Editor’s note: This piece is the first in a planned series of mini-articles on the issue of cryptocurrencies and the application and purchasing process in co-ops and condos.
These days, so much of what we do and own is defined - often redefined - by technology, including our assets. Cryptocurrency is a prime example. While not really ‘money’ in the traditional sense of dollars or pounds or euros, and in no way similar to equity shares we call stock, ‘crypto’ is becoming increasingly popular as an asset - and among certain segments of the investing public, it’s becoming involved in the purchase and sale of property, including co-op apartments. The question for co-op boards is how to view and value Bitcoin, Ethereum, and their ilk as assets in the context of assessing a purchase and sale transaction for approval.
What is Crypto?
The first form of payment that enabled commerce in societies across the globe was barter. In other words, how many goats do you want for your wheat? While this method worked fine for thousands of years, goats are not always the optimal way to pay for things. That’s when money came along. Early forms of currency were actually made of precious metals, like gold and silver. While much easier to carry around than a bunch of goats, the bags got a little heavy. Eventually, actual gold coins were replaced with paper money that was ‘backed’ by precious metal, be it gold or British Pounds Sterling. At some point, paper money itself was accepted as value for specific amounts; its worth was assumed, and users exhibited confidence in its value and reliability. Cryptocurrency is that - but on steroids, and in cyberspace.
“At its most basic level, cryptocurrency like Bitcoin or Etherium is a digitally based currency,” says Steven Ebert, an attorney with Manhattan-based law firm Cassin & Cassin. “It is accounted for through a decentralized computer network, a basic ledger called a blockchain. The blockchain tracks the tokens - the units of cryptocurrency - and their ownership and transactions in an anonymous way.”
So what does this have to do with co-ops? Well, with more investors adding crypto to their portfolios, and with the value of some cryptocurrencies going stratospheric (and in fairness, also occasionally plummeting just as spectacularly), the question for boards considering a purchase application package that includes crypto in the prospective buyer’s asset column is what faith and trust they can put in the value of this ‘currency’? Is it more like stock, or more like cash? Money has a fixed value. In real terms - with the exception of monetary units in foreign currencies - that value is constant and concrete. A dollar is a dollar. Cryptocurrency’s valuation, on the other hand, changes constantly. So how can and should co-op boards look at cryptocurrency as part of a potential buyers overall financial position?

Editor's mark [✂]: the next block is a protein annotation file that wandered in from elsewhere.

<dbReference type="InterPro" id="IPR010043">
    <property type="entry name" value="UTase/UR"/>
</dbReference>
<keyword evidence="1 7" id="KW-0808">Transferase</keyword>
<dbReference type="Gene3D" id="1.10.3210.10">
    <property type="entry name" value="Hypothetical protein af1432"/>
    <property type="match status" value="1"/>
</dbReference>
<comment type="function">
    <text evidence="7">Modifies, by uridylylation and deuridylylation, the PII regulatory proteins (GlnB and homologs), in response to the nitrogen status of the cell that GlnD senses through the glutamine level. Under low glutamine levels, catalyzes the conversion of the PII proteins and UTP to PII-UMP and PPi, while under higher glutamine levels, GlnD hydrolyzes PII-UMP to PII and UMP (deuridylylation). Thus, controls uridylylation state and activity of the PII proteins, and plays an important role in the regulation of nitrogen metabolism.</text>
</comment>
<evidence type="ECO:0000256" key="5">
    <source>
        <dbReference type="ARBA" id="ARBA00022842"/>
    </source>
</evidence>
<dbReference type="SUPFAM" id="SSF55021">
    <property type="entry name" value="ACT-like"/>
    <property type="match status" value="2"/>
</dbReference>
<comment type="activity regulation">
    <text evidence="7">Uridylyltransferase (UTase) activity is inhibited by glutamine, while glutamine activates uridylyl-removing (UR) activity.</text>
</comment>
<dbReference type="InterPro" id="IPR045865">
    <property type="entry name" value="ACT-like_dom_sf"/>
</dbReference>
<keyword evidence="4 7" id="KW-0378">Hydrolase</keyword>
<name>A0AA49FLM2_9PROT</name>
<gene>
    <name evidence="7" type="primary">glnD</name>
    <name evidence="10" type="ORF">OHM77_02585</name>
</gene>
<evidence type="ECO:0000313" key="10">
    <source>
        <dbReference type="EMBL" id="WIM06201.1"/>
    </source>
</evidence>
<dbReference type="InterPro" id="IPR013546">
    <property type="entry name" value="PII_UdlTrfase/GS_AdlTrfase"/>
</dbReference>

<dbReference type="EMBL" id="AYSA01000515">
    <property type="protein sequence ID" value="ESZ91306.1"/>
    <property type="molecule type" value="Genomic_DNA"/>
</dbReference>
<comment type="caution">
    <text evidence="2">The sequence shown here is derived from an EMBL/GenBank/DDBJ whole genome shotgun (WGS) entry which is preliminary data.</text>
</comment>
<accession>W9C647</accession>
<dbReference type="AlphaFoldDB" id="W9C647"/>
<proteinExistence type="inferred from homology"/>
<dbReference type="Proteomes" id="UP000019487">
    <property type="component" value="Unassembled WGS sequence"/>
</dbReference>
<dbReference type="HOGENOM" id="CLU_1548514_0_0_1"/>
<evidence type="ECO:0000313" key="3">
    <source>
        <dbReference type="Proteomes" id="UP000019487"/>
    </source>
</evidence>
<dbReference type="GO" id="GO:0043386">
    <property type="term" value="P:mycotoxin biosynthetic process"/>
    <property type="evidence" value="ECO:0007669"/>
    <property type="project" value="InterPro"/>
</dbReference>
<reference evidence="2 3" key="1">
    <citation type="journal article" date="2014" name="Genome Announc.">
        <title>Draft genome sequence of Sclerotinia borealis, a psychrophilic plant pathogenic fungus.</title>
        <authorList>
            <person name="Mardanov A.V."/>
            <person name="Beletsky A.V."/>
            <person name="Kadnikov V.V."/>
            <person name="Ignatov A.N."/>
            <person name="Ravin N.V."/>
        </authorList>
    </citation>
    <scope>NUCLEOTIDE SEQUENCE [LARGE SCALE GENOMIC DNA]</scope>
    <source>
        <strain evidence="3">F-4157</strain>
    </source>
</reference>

Valuing Crypto as an Asset
“When valuing cryptocurrency as part of someone’s financial application for purchase of co-op shares, keep in mind that its value fluctuates widely, more so than stocks,” says Ebert. “You’re also looking at an asset that’s not actually legal tender in the United States; not everyone will accept it as a currency for trade. If you show up at CVS with cash, you can buy whatever you like, but if you show up with Bitcoin, you can’t. It’s not fungible.”
Board members reviewing the financial packages of purchase applicants must be aware of the volatility of cryptocurrency, while still understanding its intrinsic value as an investment - the same way they understand stocks or bonds. They must also understand its limitations. For many reasons - both legal and financial, including the aforementioned volatility - crypto shouldn’t be considered for, say, payment of a maintenance escrow.
There are also tax questions involved with the redemption - the converting to cash - of cryptocurrency that must be considered as well when evaluating how it fits into a prospective co-operator’s financial picture.
“It’s not the same as cash in a savings account,” says Ebert. “Crypto redemption is like a stock sale. There is a taxable event. Some call crypto a security, some a currency. That’s part of the debate. The process is still in its infancy relative to regulation, so we are in an in-between stage.” As things stand now, if one shows a certain amount of crypto on a financial statement, and then has to redeem it, there is a potential tax liability resulting from that redemption. Cash in a bank account isn’t like that. The question (among others) is whether it is a capital asset, and therefore subject to a gains tax. And what is the repercussion of that tax event on the holder’s financial position?
Proof of Value
Another question is how to prove the value of the asset cryptocurrency represents. The blockchain was developed to ensure authenticity and provenance while remaining anonymous and decentralized, explains Ebert. “Effectively, they have keys and passwords to access accounts - it’s sort of a Swiss bank account for the digital age. Co-op boards would need to ask for the key and password, and see ‘physical’ proof of its existence,” says Ebert. In other words, holders of cryptocurrency accounts would literally have to go online and show their ownership and holdings in real time.
When considering cryptocurrency as an asset for a prospective buyer, co-op board members need not accept its valuation and ease of use without questions - but nor should they exclude it from consideration entirely. Prudent boards should make sure they are well informed on how cryptocurrency works, its pitfalls, and its potential benefits.
Next in the series: Legal constraints on cryptocurrency use in co-op and condo transactions.
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